Search Report
2016 Sustainability Report
published 2017/08/01

We say no to child labor

VAUDE is strictly against child labor and has consistently campaigned for the rights of children in its production countries. Giving children the right to attend school and keeping them out of the labor market helps paves the way to a successful and productive future.

In order to implement this at our production sites, all of our producers are obligated to abstain from employing children and to following regulations for employing adolescents. The obligation is as follows:

“There shall be no use of child labor. The age for admission to employment shall not be less than the age of completion of compulsory schooling and, in any case, not less than 15 years. There shall be no forms of slavery or practices similar to slavery, such as the sale and trafficking of children, debt bondage and serfdom and forced or compulsory labor. [...] Children [in the age of 15-18] shall not perform work which, by its nature or the circumstances in which it is carried out, is likely to harm their health, safety or morals.”

An obligation in and of itself is not enough, of course. Therefore, all of our producers are regularly and independently audited by organizations such as the Fair Wear Foundation. Auditors check carefully whether there are cases of child labor. This is verified through interviews within and outside the production site and by reviewing documents.

  • How does recruitment take place?
  • Is there proof of age?
  • Do adolescents work overtime?

Results of the Fair Wear Foundation (FWF) Audits

Our FWF 2016 Audits show that there were no cases of child labor for our producers. Nevertheless, there was one finding in this category as one producer did not follow regulations for adolescent workers. We met with our producer and analyzed the findings to see how this happened and remedied the situation.

Risk of child labor in the textile industry

We are aware that cases of child labor are repeatedly encountered in the textile industry. Through our long-standing partnership with the majority of our producers and cooperation with the Fair Wear Foundation (FWF) are we convinced that we have been able to eliminate child labor as best we can. However, if a case of child labor should arise, we would respond immediately and initiate concrete measures with the FWF. This would include, among other things, immediately removing the child from the production facility, VAUDE financing an education for the child and compensating parents for the loss of earnings.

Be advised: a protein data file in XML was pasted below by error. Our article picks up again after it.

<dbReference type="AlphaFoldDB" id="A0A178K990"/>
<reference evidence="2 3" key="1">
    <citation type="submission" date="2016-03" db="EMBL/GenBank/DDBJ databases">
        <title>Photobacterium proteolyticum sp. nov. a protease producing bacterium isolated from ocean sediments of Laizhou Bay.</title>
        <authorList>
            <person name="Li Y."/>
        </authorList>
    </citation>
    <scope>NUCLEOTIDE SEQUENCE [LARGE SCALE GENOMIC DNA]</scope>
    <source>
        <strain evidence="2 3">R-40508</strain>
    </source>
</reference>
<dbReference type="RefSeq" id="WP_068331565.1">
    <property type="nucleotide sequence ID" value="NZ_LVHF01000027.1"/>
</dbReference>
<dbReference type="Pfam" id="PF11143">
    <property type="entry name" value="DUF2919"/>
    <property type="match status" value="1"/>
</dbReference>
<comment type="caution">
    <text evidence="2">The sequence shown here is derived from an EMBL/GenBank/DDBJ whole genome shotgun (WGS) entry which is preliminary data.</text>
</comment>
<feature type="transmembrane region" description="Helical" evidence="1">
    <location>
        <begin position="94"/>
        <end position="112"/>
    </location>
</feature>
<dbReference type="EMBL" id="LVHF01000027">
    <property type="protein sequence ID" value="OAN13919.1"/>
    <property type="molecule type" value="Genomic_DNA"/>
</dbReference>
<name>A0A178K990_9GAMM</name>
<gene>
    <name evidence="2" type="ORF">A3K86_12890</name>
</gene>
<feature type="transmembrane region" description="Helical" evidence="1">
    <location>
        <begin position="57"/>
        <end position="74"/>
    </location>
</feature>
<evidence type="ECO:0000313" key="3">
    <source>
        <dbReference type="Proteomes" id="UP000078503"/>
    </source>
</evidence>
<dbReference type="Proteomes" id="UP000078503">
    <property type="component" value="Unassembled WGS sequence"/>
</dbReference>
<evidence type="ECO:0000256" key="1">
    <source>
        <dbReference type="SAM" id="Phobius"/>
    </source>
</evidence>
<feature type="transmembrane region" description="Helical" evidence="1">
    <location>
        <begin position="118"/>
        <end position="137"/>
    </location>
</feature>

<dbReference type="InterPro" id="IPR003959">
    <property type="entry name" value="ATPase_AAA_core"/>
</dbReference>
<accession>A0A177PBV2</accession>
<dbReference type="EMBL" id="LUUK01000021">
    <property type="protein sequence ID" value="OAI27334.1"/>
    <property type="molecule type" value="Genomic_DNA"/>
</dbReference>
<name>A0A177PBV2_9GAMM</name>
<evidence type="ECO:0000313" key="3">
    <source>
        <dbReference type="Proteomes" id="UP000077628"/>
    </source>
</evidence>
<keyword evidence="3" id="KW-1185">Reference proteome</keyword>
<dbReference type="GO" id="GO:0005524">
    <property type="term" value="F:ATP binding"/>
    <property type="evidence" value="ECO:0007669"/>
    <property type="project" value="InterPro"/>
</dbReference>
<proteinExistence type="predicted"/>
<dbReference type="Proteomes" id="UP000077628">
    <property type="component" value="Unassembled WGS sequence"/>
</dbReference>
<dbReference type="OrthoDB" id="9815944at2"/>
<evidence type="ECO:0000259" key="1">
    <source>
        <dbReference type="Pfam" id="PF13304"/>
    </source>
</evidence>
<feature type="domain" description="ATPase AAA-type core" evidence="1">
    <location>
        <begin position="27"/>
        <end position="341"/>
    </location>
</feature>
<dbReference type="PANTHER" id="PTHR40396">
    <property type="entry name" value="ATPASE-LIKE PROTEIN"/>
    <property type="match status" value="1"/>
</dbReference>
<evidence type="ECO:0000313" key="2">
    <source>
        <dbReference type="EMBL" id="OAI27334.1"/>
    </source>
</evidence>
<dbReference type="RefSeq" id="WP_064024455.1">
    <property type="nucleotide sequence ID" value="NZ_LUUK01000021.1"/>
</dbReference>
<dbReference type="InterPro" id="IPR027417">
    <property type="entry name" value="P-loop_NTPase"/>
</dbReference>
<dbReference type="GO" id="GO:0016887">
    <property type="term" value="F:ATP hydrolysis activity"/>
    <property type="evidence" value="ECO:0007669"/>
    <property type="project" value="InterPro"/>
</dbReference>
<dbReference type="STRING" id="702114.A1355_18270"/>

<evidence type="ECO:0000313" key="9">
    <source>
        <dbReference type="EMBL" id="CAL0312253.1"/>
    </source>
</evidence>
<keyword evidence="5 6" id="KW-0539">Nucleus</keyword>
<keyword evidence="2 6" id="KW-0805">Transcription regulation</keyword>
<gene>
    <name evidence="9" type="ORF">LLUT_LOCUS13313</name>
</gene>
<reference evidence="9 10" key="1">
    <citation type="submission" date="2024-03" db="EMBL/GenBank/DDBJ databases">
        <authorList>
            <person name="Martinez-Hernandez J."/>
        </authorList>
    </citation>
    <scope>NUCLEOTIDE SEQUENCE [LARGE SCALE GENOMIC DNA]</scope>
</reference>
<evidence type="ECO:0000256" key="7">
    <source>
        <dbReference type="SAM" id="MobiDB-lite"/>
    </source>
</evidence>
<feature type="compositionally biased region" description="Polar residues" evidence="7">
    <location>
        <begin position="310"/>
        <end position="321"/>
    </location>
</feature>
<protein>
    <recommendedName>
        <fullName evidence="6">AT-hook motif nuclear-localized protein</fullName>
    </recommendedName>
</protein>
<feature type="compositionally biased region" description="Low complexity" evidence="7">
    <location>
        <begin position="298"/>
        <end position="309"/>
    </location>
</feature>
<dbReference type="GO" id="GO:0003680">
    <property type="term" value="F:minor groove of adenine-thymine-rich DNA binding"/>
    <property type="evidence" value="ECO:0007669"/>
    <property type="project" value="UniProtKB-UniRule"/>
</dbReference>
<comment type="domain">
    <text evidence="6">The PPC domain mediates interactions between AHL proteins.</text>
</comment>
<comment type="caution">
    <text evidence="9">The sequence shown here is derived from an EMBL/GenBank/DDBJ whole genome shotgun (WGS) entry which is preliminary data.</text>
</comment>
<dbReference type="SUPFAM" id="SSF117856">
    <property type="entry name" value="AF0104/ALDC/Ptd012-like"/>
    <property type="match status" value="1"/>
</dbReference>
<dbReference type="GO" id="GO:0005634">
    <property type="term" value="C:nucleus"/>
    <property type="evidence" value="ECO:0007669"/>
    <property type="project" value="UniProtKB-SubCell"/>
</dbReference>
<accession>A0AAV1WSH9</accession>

Exemplary assistance for child labor case

In 2014 an incidence of child labor was discovered at a production site in Turkey that was under contract for VAUDE, which shocked us all. It was important to us at VAUDE to react quickly and constructively and to discuss the issue openly. The FWF also advocates that the issue isn’t treated as taboo but rather discussed in order to make genuine progress for children. By setting an example with openess and best practices, we can raise awareness in the industry and address the issue proactively.

This case involved five Syrian refugee children aged 12 to 14 years that were encountered during the audit in 2014 of unauthorized subcontractors. 

More about Syrian refugees in the Turkish textile industry here

VAUDE and the two other FWF member companies along with the Turkish producer who commissioned the subcontractors committed themselves to supporting the children until they reached the age of 15. A Memorandum of Understanding (MoU) was drafted and signed by all parties.

Content of the MoU:

  • We will jointly ensure that the children attend school.
  • We will jointly attend to financial support for the parents until the children are 15 years of age. The total amount will be divided among the three member companies of the FWF and the Turkish producers.
  • We will ensure that the school education of the children will be supervised and monitored.

It was agreed upon that the payments, verification of school attendance and the implementation of all measures would occur as scheduled. The FWF participated in making the measures possible and monitoring them.

What is the current status?

The FWF assembled a team to attend to this case and the affected families over the entire project in Turkey. 

  • The families signed a Memorandum of Understanding, in which they agreed to send their children to school and to confirm that they not send the children to work.
  • The parents received financial compensation for the loss of income from the children.
  • Together with the producer, the FWF sought a school for the Syrian refugee children.
  • Since September 2015, the children have been enrolled in school.

GRI:   G4-HR5
Operations and suppliers identified as having significant risk for incidents of child labor, and measures taken to contribute to the effective abolition of child labor
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